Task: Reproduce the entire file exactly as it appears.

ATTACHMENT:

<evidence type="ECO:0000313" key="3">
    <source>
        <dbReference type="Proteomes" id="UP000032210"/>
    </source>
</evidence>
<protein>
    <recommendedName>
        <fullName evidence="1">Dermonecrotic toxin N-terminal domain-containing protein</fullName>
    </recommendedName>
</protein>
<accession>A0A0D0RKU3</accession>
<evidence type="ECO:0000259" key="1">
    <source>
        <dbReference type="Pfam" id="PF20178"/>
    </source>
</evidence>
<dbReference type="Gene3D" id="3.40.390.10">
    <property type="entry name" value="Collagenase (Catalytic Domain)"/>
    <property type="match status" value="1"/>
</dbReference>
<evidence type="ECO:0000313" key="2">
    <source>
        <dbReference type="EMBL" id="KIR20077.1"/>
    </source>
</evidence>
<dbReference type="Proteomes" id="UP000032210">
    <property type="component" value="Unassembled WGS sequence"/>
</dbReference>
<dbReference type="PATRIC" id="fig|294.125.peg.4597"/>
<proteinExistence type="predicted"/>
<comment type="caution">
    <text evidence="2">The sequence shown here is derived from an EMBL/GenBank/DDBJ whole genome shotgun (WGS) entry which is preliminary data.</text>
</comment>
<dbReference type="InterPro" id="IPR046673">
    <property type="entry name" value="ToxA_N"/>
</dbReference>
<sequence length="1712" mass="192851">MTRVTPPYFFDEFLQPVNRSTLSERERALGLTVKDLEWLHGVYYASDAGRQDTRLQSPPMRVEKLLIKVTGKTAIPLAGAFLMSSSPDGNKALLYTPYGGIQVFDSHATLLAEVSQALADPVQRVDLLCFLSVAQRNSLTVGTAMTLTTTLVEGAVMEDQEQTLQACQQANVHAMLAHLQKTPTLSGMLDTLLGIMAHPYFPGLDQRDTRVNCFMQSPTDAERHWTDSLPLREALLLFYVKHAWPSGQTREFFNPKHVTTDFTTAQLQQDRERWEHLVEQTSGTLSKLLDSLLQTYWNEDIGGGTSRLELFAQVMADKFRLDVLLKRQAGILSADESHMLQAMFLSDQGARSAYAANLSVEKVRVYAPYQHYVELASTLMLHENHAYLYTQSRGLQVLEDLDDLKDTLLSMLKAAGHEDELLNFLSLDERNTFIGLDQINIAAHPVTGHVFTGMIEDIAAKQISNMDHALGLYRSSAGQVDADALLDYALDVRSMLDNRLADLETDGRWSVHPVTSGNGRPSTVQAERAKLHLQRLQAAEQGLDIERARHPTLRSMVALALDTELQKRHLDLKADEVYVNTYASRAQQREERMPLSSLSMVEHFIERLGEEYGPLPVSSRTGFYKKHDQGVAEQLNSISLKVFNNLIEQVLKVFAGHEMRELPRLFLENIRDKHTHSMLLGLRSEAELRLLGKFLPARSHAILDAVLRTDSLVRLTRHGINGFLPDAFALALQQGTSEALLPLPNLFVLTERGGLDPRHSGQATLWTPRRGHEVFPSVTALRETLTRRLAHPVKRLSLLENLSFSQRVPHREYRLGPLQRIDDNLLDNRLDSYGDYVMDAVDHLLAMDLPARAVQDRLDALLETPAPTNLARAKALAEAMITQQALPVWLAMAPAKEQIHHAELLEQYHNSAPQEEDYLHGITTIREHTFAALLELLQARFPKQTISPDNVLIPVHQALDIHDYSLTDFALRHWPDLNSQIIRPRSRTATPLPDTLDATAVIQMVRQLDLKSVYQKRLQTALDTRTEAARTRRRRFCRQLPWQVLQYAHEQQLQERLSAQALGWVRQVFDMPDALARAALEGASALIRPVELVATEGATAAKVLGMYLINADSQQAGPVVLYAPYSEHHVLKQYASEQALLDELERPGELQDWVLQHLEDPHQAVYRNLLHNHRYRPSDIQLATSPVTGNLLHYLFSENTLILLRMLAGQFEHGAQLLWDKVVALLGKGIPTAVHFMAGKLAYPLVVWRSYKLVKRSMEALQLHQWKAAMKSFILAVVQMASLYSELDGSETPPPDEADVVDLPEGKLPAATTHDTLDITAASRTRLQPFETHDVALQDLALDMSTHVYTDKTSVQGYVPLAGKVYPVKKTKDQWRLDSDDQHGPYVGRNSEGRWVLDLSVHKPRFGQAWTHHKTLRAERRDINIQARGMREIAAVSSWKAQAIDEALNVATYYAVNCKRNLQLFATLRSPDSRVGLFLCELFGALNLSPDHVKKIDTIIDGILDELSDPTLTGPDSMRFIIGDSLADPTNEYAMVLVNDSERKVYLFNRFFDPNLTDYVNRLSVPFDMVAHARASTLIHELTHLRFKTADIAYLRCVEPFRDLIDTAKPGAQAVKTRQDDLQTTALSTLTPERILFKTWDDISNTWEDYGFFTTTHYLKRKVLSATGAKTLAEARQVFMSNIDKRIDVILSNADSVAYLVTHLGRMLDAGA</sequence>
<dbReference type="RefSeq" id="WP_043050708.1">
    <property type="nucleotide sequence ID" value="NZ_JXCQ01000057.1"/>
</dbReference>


<evidence type="ECO:0000313" key="3">
    <source>
        <dbReference type="Proteomes" id="UP000032210"/>
    </source>
</evidence>
<protein>
    <recommendedName>
        <fullName evidence="1">Dermonecrotic toxin N-terminal domain-containing protein</fullName>
    </recommendedName>
</protein>
<accession>A0A0D0RKU3</accession>
<evidence type="ECO:0000259" key="1">
    <source>
        <dbReference type="Pfam" id="PF20178"/>
    </source>
</evidence>
<dbReference type="Gene3D" id="3.40.390.10">
    <property type="entry name" value="Collagenase (Catalytic Domain)"/>
    <property type="match status" value="1"/>
</dbReference>
<evidence type="ECO:0000313" key="2">
    <source>
        <dbReference type="EMBL" id="KIR20077.1"/>
    </source>
</evidence>
<dbReference type="Proteomes" id="UP000032210">
    <property type="component" value="Unassembled WGS sequence"/>
</dbReference>
<dbReference type="PATRIC" id="fig|294.125.peg.4597"/>
<proteinExistence type="predicted"/>
<comment type="caution">
    <text evidence="2">The sequence shown here is derived from an EMBL/GenBank/DDBJ whole genome shotgun (WGS) entry which is preliminary data.</text>
</comment>
<dbReference type="InterPro" id="IPR046673">
    <property type="entry name" value="ToxA_N"/>
</dbReference>
<sequence length="1712" mass="192851">MTRVTPPYFFDEFLQPVNRSTLSERERALGLTVKDLEWLHGVYYASDAGRQDTRLQSPPMRVEKLLIKVTGKTAIPLAGAFLMSSSPDGNKALLYTPYGGIQVFDSHATLLAEVSQALADPVQRVDLLCFLSVAQRNSLTVGTAMTLTTTLVEGAVMEDQEQTLQACQQANVHAMLAHLQKTPTLSGMLDTLLGIMAHPYFPGLDQRDTRVNCFMQSPTDAERHWTDSLPLREALLLFYVKHAWPSGQTREFFNPKHVTTDFTTAQLQQDRERWEHLVEQTSGTLSKLLDSLLQTYWNEDIGGGTSRLELFAQVMADKFRLDVLLKRQAGILSADESHMLQAMFLSDQGARSAYAANLSVEKVRVYAPYQHYVELASTLMLHENHAYLYTQSRGLQVLEDLDDLKDTLLSMLKAAGHEDELLNFLSLDERNTFIGLDQINIAAHPVTGHVFTGMIEDIAAKQISNMDHALGLYRSSAGQVDADALLDYALDVRSMLDNRLADLETDGRWSVHPVTSGNGRPSTVQAERAKLHLQRLQAAEQGLDIERARHPTLRSMVALALDTELQKRHLDLKADEVYVNTYASRAQQREERMPLSSLSMVEHFIERLGEEYGPLPVSSRTGFYKKHDQGVAEQLNSISLKVFNNLIEQVLKVFAGHEMRELPRLFLENIRDKHTHSMLLGLRSEAELRLLGKFLPARSHAILDAVLRTDSLVRLTRHGINGFLPDAFALALQQGTSEALLPLPNLFVLTERGGLDPRHSGQATLWTPRRGHEVFPSVTALRETLTRRLAHPVKRLSLLENLSFSQRVPHREYRLGPLQRIDDNLLDNRLDSYGDYVMDAVDHLLAMDLPARAVQDRLDALLETPAPTNLARAKALAEAMITQQALPVWLAMAPAKEQIHHAELLEQYHNSAPQEEDYLHGITTIREHTFAALLELLQARFPKQTISPDNVLIPVHQALDIHDYSLTDFALRHWPDLNSQIIRPRSRTATPLPDTLDATAVIQMVRQLDLKSVYQKRLQTALDTRTEAARTRRRRFCRQLPWQVLQYAHEQQLQERLSAQALGWVRQVFDMPDALARAALEGASALIRPVELVATEGATAAKVLGMYLINADSQQAGPVVLYAPYSEHHVLKQYASEQALLDELERPGELQDWVLQHLEDPHQAVYRNLLHNHRYRPSDIQLATSPVTGNLLHYLFSENTLILLRMLAGQFEHGAQLLWDKVVALLGKGIPTAVHFMAGKLAYPLVVWRSYKLVKRSMEALQLHQWKAAMKSFILAVVQMASLYSELDGSETPPPDEADVVDLPEGKLPAATTHDTLDITAASRTRLQPFETHDVALQDLALDMSTHVYTDKTSVQGYVPLAGKVYPVKKTKDQWRLDSDDQHGPYVGRNSEGRWVLDLSVHKPRFGQAWTHHKTLRAERRDINIQARGMREIAAVSSWKAQAIDEALNVATYYAVNCKRNLQLFATLRSPDSRVGLFLCELFGALNLSPDHVKKIDTIIDGILDELSDPTLTGPDSMRFIIGDSLADPTNEYAMVLVNDSERKVYLFNRFFDPNLTDYVNRLSVPFDMVAHARASTLIHELTHLRFKTADIAYLRCVEPFRDLIDTAKPGAQAVKTRQDDLQTTALSTLTPERILFKTWDDISNTWEDYGFFTTTHYLKRKVLSATGAKTLAEARQVFMSNIDKRIDVILSNADSVAYLVTHLGRMLDAGA</sequence>
<dbReference type="RefSeq" id="WP_043050708.1">
    <property type="nucleotide sequence ID" value="NZ_JXCQ01000057.1"/>
</dbReference>